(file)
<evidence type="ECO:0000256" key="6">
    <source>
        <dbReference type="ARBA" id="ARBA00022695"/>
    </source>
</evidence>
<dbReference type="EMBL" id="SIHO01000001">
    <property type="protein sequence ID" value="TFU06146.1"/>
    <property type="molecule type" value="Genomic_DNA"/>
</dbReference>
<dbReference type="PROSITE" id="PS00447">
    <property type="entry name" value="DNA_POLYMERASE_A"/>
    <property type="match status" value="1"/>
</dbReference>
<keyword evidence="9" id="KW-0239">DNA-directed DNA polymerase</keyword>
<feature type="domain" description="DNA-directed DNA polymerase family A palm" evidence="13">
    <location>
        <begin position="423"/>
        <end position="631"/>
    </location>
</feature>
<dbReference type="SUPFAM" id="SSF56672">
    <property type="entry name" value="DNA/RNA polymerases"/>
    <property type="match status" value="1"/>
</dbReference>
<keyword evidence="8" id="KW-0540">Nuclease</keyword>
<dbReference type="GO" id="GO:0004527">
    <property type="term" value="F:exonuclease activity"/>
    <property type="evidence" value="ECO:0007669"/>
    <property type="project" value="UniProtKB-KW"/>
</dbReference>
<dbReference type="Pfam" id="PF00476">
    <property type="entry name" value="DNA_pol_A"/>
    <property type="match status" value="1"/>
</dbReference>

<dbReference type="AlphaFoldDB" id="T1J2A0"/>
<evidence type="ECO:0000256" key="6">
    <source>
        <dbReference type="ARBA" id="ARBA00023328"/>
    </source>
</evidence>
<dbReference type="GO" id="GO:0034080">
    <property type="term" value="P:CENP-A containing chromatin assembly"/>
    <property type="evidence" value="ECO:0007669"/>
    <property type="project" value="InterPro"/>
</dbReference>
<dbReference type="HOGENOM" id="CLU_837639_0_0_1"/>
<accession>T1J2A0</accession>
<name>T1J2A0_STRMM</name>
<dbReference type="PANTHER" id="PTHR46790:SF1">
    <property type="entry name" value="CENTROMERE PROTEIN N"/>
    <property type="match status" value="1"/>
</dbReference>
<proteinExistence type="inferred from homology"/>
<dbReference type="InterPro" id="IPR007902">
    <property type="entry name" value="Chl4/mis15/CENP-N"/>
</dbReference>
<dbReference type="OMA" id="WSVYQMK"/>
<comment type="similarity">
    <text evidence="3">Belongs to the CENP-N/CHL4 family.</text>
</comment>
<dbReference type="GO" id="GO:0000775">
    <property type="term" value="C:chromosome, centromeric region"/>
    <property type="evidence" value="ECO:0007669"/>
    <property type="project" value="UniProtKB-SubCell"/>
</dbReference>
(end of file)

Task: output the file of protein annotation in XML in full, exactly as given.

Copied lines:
<evidence type="ECO:0000256" key="6">
    <source>
        <dbReference type="ARBA" id="ARBA00022695"/>
    </source>
</evidence>
<dbReference type="EMBL" id="SIHO01000001">
    <property type="protein sequence ID" value="TFU06146.1"/>
    <property type="molecule type" value="Genomic_DNA"/>
</dbReference>
<dbReference type="PROSITE" id="PS00447">
    <property type="entry name" value="DNA_POLYMERASE_A"/>
    <property type="match status" value="1"/>
</dbReference>
<keyword evidence="9" id="KW-0239">DNA-directed DNA polymerase</keyword>
<feature type="domain" description="DNA-directed DNA polymerase family A palm" evidence="13">
    <location>
        <begin position="423"/>
        <end position="631"/>
    </location>
</feature>
<dbReference type="SUPFAM" id="SSF56672">
    <property type="entry name" value="DNA/RNA polymerases"/>
    <property type="match status" value="1"/>
</dbReference>
<keyword evidence="8" id="KW-0540">Nuclease</keyword>
<dbReference type="GO" id="GO:0004527">
    <property type="term" value="F:exonuclease activity"/>
    <property type="evidence" value="ECO:0007669"/>
    <property type="project" value="UniProtKB-KW"/>
</dbReference>
<dbReference type="Pfam" id="PF00476">
    <property type="entry name" value="DNA_pol_A"/>
    <property type="match status" value="1"/>
</dbReference>

<dbReference type="AlphaFoldDB" id="T1J2A0"/>
<evidence type="ECO:0000256" key="6">
    <source>
        <dbReference type="ARBA" id="ARBA00023328"/>
    </source>
</evidence>
<dbReference type="GO" id="GO:0034080">
    <property type="term" value="P:CENP-A containing chromatin assembly"/>
    <property type="evidence" value="ECO:0007669"/>
    <property type="project" value="InterPro"/>
</dbReference>
<dbReference type="HOGENOM" id="CLU_837639_0_0_1"/>
<accession>T1J2A0</accession>
<name>T1J2A0_STRMM</name>
<dbReference type="PANTHER" id="PTHR46790:SF1">
    <property type="entry name" value="CENTROMERE PROTEIN N"/>
    <property type="match status" value="1"/>
</dbReference>
<proteinExistence type="inferred from homology"/>
<dbReference type="InterPro" id="IPR007902">
    <property type="entry name" value="Chl4/mis15/CENP-N"/>
</dbReference>
<dbReference type="OMA" id="WSVYQMK"/>
<comment type="similarity">
    <text evidence="3">Belongs to the CENP-N/CHL4 family.</text>
</comment>
<dbReference type="GO" id="GO:0000775">
    <property type="term" value="C:chromosome, centromeric region"/>
    <property type="evidence" value="ECO:0007669"/>
    <property type="project" value="UniProtKB-SubCell"/>
</dbReference>